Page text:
It’s important to instill healthy habits in your children when they’re still young. Preferences for sports, snacks and dinosaurs are typically formed in early childhood, as is loyalty to a specific gaming platform. [RetrogradeScene] apparently wished to steer his young daughter towards the Nintendo camp, but wasn’t looking forward to having her grubby hands touch his prized controllers. So he built her her own kid-friendly controller out of a Fisher-Price toy.
The toy in question is an imitation game controller that just makes funny sounds when you press the buttons. Converting it into a real, working game controller was a matter of soldering some wires onto the existing PCB and hooking them up to a microcontroller board, in this case a DFRobot FireBeetle. After loading the ESP32-BLE-Gamepad library and assigning the correct pin-button combinations in software [RetrogradeScene] ended up with a big, brightly-coloured gamepad that actually functioned as one.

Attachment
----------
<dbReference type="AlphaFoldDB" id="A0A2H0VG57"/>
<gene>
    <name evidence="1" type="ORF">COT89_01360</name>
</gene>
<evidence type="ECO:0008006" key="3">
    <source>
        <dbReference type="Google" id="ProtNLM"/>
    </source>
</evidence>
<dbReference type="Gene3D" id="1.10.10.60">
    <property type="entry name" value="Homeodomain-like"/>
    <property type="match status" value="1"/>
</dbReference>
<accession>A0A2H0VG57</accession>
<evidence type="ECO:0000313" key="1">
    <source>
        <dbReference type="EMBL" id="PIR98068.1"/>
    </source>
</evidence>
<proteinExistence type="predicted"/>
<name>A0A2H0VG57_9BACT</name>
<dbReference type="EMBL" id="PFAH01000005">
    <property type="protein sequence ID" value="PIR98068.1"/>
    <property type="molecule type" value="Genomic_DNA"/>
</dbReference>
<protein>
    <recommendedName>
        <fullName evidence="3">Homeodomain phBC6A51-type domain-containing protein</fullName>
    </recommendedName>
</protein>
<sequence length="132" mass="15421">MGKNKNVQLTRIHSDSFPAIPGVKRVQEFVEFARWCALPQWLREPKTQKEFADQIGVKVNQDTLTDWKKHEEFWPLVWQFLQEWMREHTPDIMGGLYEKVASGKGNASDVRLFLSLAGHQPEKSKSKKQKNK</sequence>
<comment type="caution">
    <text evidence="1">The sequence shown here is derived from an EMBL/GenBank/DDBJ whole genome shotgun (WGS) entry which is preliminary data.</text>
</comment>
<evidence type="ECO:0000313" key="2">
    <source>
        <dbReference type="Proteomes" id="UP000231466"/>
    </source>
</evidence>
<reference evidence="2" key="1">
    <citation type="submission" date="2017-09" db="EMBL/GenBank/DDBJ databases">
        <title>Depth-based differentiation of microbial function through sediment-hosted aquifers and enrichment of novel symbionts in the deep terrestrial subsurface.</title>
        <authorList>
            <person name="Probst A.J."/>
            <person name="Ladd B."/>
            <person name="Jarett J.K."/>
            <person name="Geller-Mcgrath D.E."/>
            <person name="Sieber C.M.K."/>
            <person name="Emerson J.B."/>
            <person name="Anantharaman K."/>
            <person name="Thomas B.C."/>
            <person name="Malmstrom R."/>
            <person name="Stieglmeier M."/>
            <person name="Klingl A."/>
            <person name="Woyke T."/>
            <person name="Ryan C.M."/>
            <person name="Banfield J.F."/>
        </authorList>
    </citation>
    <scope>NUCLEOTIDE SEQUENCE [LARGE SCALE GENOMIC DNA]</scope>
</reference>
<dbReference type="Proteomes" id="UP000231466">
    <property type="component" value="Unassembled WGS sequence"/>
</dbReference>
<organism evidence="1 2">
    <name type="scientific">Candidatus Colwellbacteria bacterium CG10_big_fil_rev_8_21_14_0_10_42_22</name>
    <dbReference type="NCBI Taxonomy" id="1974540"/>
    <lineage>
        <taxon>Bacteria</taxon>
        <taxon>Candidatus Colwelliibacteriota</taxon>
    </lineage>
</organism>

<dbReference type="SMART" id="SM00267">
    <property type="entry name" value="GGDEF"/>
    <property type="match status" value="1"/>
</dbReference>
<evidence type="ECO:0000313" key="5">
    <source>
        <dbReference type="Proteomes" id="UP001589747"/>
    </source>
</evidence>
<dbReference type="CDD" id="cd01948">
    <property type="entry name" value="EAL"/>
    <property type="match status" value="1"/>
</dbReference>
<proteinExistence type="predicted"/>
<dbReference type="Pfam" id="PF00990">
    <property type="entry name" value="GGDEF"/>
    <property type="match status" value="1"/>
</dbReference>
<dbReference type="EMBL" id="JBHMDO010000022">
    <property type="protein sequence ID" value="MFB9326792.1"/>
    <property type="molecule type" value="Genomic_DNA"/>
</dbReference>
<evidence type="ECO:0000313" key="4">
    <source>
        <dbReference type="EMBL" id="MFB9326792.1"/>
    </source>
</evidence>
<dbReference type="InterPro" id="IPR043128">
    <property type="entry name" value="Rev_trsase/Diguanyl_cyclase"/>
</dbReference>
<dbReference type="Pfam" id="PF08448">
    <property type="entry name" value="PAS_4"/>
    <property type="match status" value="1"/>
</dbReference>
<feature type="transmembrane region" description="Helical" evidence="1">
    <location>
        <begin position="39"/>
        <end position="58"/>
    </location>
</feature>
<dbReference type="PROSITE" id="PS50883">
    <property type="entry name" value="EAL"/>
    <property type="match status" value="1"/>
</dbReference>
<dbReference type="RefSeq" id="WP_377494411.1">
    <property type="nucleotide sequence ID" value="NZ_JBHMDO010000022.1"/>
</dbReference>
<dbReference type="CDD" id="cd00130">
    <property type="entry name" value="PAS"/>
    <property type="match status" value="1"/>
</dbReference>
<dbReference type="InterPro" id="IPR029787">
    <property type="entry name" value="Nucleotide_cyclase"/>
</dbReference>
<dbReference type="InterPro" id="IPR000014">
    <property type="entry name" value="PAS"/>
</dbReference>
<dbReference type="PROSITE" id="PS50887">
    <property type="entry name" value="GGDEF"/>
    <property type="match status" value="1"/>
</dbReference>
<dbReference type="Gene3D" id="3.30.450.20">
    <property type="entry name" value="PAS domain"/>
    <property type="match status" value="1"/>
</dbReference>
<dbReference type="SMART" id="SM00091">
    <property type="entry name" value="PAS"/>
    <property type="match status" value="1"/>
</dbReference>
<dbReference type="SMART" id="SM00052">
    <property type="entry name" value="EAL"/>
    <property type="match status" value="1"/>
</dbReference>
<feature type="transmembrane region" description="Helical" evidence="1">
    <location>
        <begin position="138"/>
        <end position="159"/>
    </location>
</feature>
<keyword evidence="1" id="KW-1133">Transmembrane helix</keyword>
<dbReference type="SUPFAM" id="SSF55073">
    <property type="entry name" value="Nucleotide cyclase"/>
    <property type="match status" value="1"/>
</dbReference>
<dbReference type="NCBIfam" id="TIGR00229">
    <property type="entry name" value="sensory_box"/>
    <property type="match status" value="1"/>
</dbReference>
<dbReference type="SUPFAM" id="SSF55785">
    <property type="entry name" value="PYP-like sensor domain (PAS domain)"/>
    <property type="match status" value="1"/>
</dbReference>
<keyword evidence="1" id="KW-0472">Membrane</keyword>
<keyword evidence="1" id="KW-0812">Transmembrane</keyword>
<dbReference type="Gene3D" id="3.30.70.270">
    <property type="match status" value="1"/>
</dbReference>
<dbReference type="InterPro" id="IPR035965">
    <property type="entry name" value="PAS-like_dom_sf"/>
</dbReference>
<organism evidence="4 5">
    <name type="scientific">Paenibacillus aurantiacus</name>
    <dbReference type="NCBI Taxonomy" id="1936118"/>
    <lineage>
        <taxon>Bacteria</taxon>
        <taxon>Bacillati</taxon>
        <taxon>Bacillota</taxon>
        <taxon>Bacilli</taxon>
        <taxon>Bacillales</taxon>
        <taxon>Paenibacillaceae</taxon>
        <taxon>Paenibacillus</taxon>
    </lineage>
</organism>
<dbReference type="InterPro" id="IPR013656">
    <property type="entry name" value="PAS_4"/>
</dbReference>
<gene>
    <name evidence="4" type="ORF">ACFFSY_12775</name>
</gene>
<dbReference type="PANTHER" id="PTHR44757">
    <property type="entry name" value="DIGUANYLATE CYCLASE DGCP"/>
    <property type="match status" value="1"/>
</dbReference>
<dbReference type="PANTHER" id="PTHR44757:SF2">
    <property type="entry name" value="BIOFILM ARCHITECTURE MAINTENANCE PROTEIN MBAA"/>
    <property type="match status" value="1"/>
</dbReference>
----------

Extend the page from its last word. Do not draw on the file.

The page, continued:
Unfortunately, the FireBeetle took up space where the original AAA batteries were sitting, so the hacked gamepad needed a new power source. Classic batteries are heavy and inconvenient anyway, so [RetrogradeScene] installed a modern lithium battery plus a USB-C port for charging. Of course, no Bluetooth gadget is complete without an accompanying smartphone app either: [RetrogradeScene] wrote one for his iPhone that enables him to quickly change the button layout between the Nintendo and Xbox styles.
This might be a rare example of someone making a gamepad from, well, a gamepad. We’ve seen a few more unusual things being converted into game controllers, ranging from a handful of LEGO bricks to entire cars.